Ryan Hanks: Just price reduction. And, we were in a situation where our basis was attractive enough to where we could lower the price and we were still getting a very good return. So asset we’ve owned for about five years. So we’ve seen positive NOI growth year over year. So we were in a good position, but it was really just price reduction. Then I think anything that’s getting closed right now clearly it’s a post COVID pricing, if you will. Even if it’s 5%. Somebody’s got to feel like they’re getting a deal. And so, it just is what it is. I think we decreased our price maybe about 8%, 9%, which was over 10,000 a unit, which seems like a big number, but the reality is we still felt very good in our return. They were willing to go hard with several million dollars of money. They had a loan in place for Freddie Mac ready to go. So we felt like it was a good trade, but yeah, it’s the step it’s that COVID mentality the post COVID mentality. I’m already calling it with buyers. That’s just going to be out there for a while.
Ryan Morfin: Well now hats off to you to not be sentimental about the old pricing regime and just taking a trade because yeah, I mean, 10,000 a key or 10,000 a door that 12 months ago you would have probably, been upset, but I think getting a trade done and still having a great exit return for your investors is a great data point for a good steward of capital. Well, I wanted to ask just one final question. Where do the silver linings in the economy keeps you optimistic about where we’re going, given the pandemic? And then secondly, what books, if any, are you reading right now for either personal or professional interest?
Ryan Hanks: Yeah, so I think to me the first silver lining is what I touched on before. You know, we’re based in Charlotte, North Carolina, we’re an operator in the Southeast and the sun belt. I really think it’s going to be a positive for the Southeast. I think if you take states like where you’re at in Texas and you take the Carolinas, we haven’t seen a tremendous amount of cases. I think, we’ve got progressive economies. We want to get people back to work. We want to create jobs. I think that’s just going to continue to thrive. And you’re just going to see people continue to move to those areas that maybe you saw a little bit of this with 9/11. At least we did it here in the Carolinas where people that were on the fence about going back home, raising their family elsewhere.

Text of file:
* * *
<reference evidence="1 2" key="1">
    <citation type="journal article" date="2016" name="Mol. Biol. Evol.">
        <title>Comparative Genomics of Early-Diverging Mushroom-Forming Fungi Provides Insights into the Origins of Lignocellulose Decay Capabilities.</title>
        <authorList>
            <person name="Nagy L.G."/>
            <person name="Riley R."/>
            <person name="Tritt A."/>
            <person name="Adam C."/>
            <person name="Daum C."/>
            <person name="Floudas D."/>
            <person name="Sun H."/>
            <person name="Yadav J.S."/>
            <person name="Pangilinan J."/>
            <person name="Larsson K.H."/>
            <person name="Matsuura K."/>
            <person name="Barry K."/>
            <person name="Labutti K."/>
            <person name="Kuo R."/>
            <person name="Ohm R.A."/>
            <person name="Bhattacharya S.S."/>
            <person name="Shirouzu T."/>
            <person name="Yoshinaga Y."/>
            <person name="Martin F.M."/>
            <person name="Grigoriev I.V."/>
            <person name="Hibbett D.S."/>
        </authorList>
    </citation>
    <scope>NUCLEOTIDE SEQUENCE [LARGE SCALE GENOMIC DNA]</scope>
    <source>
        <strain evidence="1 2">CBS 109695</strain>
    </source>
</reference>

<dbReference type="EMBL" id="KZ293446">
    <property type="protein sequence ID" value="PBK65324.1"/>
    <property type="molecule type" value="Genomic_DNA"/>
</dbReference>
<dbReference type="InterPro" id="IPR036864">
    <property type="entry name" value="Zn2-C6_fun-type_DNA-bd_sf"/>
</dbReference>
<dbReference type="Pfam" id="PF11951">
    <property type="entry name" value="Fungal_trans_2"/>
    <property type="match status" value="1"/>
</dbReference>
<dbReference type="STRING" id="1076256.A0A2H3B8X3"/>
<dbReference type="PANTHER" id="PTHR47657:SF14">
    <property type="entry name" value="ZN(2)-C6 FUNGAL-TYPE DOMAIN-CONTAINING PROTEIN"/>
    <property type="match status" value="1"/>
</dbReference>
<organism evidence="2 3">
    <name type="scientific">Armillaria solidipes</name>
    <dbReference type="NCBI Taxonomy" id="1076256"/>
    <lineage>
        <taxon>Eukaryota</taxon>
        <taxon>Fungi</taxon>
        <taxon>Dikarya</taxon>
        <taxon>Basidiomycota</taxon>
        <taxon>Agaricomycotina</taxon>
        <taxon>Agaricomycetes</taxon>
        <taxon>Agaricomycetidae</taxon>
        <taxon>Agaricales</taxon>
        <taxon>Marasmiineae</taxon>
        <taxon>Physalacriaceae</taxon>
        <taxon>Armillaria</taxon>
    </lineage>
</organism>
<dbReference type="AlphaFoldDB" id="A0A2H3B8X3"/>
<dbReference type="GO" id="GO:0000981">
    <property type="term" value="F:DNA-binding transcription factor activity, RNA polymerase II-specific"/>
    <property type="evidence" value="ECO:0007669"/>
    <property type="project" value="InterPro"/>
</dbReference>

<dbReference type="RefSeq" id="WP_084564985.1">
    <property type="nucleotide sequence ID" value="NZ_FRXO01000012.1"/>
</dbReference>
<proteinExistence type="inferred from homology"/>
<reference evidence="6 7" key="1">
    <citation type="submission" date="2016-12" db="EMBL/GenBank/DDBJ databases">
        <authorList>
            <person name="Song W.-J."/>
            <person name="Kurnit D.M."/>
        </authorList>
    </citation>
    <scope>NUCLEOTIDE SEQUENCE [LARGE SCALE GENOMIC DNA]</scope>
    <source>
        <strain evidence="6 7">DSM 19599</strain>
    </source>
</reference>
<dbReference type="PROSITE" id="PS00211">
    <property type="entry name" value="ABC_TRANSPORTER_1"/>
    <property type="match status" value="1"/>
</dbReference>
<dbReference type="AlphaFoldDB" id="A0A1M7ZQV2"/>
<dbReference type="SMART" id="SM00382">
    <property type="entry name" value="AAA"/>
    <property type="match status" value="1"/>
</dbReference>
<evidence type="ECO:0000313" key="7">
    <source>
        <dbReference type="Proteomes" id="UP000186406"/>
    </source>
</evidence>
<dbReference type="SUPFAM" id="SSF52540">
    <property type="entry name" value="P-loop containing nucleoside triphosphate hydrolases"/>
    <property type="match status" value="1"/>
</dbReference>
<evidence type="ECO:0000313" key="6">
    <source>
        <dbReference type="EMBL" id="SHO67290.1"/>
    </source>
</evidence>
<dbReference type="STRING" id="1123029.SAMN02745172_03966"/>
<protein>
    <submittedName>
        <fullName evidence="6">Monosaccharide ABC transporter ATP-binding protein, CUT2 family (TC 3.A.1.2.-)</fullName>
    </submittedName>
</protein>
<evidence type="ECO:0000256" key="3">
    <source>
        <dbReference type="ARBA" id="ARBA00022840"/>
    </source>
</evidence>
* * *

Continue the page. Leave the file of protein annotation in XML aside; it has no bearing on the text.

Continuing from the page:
Ryan Hanks: What have you, whatever the reason may be, I think a pandemic like this kind of pushes that person over the edge to say, hey, it’s now or never. Let’s just do it. Let’s make the change. We’ll figure it out as we go. Americans are resilient. I think people are thriving for a better quality of life. And so I think that to me is one of the first things that kind of jumped out. I think if you kind of look more nationally, I would hope that we are a little more thoughtful about what gets made, where maybe, in a variety of different industries, it’d be nice to kind of see us a little more reliant on things that are made here in the country, a little bit more made in the USA. That’s more of a personal hope I guess.